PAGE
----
Connect with us

Hi, what are you looking for?

CleanTechnica
This engine designed by Peter Dearman runs on liquid air and leaves no carbon footprint from the exhaust pipe. This means it can compete with hydrogen and electric in the world of zero emissions – all positive news on the renewable energy transportation front.

Biofuels

Clean Motor Power via the Liquid Air Engine from Dearman

This engine designed by Peter Dearman runs on liquid air and leaves no carbon footprint from the exhaust pipe. This means it can compete with hydrogen and electric in the world of zero emissions – all positive news on the renewable energy transportation front.

This engine, designed by Peter Dearman, runs on liquid air and leaves no carbon footprint from the exhaust pipe. This means it can compete with hydrogen and electric vehicles in the world of zero emissions – all positive news on the renewable energy transportation front.

Now comes the task of finding out how much it costs to feed this engine through injecting it with cryogenic (liquid) air. Yesterday, the respected British engineering consultancy Ricardo validated the commercial potential of Dearman engine technology. The engine operates by injecting cryogenic air into ambient heat inside the engine to produce a high-pressure gas that drives the engine, where hydrogen exhaust leaves water vapor, Dearman’s exhaust emits cold air.

Ricardo’s research endeavor hopes to verify the engine is cheaper to build than battery-electric or fuel-cell technology and that the engine is  commercially viable proposition.

Peter Dearman

The Dearman engine operates without a spark plug, with cryogenic liquid air injected instead of petroleum. There isn’t any combustion but the air is stored at cryogenic temperatures (sub minus 160 degrees Celsius).

As the Dearman engine website explains:

“This is a zero emission engine that we believe can be lower cost than other alternative solutions, whilst offering highly competitive energy density and re-fuelling rates. It operates by vaporising liquid air with ambient heat to produce high pressure gas that drives the engine, with cold air as the only exhaust.”

For those wishing to see and hear Peter Dearman explain and demonstrate his technology, this video is worth the view:

http://youtu.be/11jlYBoyVls

According to the Dearman Engine Company, the technology operates through the controlled boiling of cryogenic liquids (e.g. air or nitrogen). If this boiling takes place in a confined space then, high-pressure gas can be produced that can be used to do the necessary work.

The website writes:

“Previous attempts to develop this technology involved large and heavy high pressure heat exchangers making it expensive and unsuitable for mobile applications.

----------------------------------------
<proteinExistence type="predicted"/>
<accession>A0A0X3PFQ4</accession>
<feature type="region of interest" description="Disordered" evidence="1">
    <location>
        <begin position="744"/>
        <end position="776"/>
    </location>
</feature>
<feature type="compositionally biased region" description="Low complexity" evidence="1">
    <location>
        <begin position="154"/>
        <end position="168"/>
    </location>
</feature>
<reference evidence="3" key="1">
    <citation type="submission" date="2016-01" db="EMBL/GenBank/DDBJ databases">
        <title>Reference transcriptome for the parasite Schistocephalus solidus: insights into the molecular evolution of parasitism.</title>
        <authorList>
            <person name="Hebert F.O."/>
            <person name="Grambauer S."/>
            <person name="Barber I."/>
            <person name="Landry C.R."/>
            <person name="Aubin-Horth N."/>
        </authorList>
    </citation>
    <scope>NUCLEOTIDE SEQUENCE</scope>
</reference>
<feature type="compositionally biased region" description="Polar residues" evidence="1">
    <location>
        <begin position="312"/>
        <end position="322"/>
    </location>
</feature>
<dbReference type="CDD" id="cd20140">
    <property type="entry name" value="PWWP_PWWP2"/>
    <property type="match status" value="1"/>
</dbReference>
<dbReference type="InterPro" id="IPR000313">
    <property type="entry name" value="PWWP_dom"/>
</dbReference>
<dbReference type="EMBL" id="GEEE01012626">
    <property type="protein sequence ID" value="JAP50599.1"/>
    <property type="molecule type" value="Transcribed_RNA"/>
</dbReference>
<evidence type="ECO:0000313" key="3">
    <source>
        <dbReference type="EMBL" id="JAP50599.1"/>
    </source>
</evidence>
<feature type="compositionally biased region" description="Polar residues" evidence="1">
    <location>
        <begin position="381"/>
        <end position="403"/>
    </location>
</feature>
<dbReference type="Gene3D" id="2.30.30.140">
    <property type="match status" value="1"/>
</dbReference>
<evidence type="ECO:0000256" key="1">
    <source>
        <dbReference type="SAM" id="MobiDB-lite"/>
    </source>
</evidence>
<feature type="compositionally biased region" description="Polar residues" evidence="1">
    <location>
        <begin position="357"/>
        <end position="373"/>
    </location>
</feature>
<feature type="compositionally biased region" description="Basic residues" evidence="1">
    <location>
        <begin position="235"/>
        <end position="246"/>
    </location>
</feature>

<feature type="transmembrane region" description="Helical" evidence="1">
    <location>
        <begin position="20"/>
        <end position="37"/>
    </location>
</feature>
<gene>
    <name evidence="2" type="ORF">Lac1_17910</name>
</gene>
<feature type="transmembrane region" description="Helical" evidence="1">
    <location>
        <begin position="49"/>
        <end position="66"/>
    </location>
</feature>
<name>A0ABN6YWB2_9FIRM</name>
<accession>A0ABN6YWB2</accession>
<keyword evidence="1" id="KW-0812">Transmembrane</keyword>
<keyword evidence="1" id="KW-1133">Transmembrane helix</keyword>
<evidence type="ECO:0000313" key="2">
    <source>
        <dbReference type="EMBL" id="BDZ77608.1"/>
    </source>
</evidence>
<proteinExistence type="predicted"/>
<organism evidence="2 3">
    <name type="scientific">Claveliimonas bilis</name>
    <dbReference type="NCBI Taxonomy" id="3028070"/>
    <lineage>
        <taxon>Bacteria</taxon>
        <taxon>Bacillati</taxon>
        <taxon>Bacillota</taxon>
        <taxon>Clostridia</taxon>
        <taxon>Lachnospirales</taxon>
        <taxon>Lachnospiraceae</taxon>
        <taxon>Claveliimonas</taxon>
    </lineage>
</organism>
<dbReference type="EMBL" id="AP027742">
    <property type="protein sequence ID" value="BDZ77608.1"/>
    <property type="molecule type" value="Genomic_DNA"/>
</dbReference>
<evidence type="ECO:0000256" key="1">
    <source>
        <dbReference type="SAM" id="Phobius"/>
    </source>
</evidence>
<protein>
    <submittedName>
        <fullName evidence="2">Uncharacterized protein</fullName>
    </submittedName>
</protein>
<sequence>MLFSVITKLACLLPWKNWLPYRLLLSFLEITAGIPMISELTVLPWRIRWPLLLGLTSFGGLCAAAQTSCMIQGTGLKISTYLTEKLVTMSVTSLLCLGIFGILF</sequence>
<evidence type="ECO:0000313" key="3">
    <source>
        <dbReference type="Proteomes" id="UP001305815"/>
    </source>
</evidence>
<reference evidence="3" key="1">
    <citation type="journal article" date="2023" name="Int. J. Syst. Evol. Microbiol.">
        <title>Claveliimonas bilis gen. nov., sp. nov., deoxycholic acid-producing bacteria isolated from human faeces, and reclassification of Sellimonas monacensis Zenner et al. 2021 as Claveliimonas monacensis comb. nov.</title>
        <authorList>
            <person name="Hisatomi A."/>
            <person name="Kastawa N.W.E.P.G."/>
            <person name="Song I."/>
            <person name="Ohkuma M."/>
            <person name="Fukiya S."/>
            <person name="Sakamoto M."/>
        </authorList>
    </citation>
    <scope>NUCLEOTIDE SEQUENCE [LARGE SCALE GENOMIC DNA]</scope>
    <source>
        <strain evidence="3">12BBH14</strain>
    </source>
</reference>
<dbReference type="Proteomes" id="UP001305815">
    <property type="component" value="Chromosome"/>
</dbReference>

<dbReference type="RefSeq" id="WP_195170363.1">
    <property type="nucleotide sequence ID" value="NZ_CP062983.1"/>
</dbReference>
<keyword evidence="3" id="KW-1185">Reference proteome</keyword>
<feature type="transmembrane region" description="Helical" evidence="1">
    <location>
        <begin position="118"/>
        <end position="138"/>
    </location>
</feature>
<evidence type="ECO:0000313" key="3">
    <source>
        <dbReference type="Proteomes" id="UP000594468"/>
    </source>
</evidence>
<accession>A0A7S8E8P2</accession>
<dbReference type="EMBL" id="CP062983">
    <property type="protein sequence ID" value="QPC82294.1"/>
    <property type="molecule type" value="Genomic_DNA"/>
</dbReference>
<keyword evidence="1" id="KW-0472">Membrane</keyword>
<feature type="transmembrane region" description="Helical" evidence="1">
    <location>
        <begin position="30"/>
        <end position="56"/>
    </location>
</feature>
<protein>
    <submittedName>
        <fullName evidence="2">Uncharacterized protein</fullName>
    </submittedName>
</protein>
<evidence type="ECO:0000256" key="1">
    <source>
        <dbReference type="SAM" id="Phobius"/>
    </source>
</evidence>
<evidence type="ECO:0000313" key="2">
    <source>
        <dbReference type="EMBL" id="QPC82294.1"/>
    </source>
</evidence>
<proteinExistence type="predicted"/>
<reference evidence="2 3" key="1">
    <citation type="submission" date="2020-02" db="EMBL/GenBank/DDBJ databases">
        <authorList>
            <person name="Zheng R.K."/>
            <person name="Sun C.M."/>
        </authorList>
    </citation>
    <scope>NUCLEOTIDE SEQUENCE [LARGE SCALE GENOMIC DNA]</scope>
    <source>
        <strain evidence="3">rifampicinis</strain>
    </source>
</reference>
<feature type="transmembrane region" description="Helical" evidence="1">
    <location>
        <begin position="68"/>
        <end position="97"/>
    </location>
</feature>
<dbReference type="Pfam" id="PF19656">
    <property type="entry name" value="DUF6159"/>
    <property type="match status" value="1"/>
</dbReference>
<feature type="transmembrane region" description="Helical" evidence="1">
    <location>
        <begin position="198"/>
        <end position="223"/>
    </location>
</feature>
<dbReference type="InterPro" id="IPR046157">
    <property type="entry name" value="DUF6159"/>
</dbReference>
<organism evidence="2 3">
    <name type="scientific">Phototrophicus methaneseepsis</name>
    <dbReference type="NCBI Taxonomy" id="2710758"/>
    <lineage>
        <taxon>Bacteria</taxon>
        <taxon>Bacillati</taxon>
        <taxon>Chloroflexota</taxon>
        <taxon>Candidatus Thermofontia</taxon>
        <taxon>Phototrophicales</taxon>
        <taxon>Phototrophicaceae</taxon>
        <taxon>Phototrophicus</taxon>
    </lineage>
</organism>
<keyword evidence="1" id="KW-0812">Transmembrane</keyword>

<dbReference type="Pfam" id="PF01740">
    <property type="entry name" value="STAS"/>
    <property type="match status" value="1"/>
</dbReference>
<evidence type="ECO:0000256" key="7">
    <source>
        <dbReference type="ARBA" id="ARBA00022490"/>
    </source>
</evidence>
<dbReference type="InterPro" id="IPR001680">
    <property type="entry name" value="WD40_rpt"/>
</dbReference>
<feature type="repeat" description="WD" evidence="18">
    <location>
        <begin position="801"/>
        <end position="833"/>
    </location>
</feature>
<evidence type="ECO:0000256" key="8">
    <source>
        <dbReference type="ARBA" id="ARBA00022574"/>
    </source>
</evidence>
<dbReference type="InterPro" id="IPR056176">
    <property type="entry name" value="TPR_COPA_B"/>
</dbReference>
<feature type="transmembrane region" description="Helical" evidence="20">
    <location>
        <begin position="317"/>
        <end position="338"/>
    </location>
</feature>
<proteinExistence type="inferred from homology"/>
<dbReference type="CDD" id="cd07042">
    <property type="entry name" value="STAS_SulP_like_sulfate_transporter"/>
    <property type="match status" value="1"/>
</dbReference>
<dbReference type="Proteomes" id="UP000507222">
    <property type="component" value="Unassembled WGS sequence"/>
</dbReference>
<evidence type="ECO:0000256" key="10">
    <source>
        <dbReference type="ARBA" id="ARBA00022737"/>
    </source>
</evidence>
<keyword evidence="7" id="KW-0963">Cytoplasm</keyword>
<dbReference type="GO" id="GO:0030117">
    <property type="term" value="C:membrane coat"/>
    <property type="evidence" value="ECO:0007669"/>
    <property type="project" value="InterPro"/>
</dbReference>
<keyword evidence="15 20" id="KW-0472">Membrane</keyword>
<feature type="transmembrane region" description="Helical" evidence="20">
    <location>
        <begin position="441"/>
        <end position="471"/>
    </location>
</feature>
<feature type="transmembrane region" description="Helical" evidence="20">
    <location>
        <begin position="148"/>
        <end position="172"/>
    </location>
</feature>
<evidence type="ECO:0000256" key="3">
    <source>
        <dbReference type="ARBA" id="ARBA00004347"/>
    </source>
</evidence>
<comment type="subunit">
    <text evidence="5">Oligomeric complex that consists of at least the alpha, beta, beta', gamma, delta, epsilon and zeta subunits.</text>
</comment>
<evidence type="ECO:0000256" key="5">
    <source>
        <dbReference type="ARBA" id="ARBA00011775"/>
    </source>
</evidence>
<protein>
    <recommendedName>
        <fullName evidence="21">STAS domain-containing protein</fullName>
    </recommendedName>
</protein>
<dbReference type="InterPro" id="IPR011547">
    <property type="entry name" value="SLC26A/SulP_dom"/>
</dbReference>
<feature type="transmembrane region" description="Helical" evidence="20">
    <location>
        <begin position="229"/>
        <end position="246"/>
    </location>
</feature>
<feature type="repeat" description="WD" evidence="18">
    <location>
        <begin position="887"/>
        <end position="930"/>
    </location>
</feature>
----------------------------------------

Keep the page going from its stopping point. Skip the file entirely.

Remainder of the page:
“The Dearman Engine Company is exploiting a novel approach (patent granted) where the heat exchange process takes place inside the engine. Heat is provided by direct contact with a liquid heat exchange fluid. This step eliminates the heavy and expensive heat exchangers required previously.”

More power to them in the name of sustainability and climate stability.

Photo: Dearman Engine Company

 
 
Appreciate CleanTechnica’s originality and cleantech news coverage? Consider becoming a CleanTechnica Member, Supporter, Technician, or Ambassador — or a patron on Patreon.
 
Have a tip for CleanTechnica, want to advertise, or want to suggest a guest for our CleanTech Talk podcast? Contact us here.

Advertisement
 
Written By

is a writer, producer, and director. Meyers was editor and site director of Green Building Elements, a contributing writer for CleanTechnica, and is founder of Green Streets MediaTrain, a communications connection and eLearning hub. As an independent producer, he's been involved in the development, production and distribution of television and distance learning programs for both the education industry and corporate sector. He also is an avid gardener and loves sustainable innovation.

Comments

You May Also Like

Autonomous Vehicles

The global steel industry aims to carve out a bigger space for steel in the autonomous battery electric vehicle market of the future.

Air Quality

For those who follow the electric vehicle sector closely, it has been clear for several years that electric cars are far, far cleaner and...

Autonomous Vehicles

CleanTechnica's next Cleantech Revolution Tour is approaching, and it is packed with EV and clean energy leaders from around Europe. Starting in Berlin (Germany)...

Cars

Originally published on EV Obsession. Qualcomm’s Halo Wireless Electric Vehicle Charging technology has been licensed to the firm Ricardo with the intent for the...

Copyright © 2021 CleanTechnica. The content produced by this site is for entertainment purposes only. Opinions and comments published on this site may not be sanctioned by and do not necessarily represent the views of CleanTechnica, its owners, sponsors, affiliates, or subsidiaries.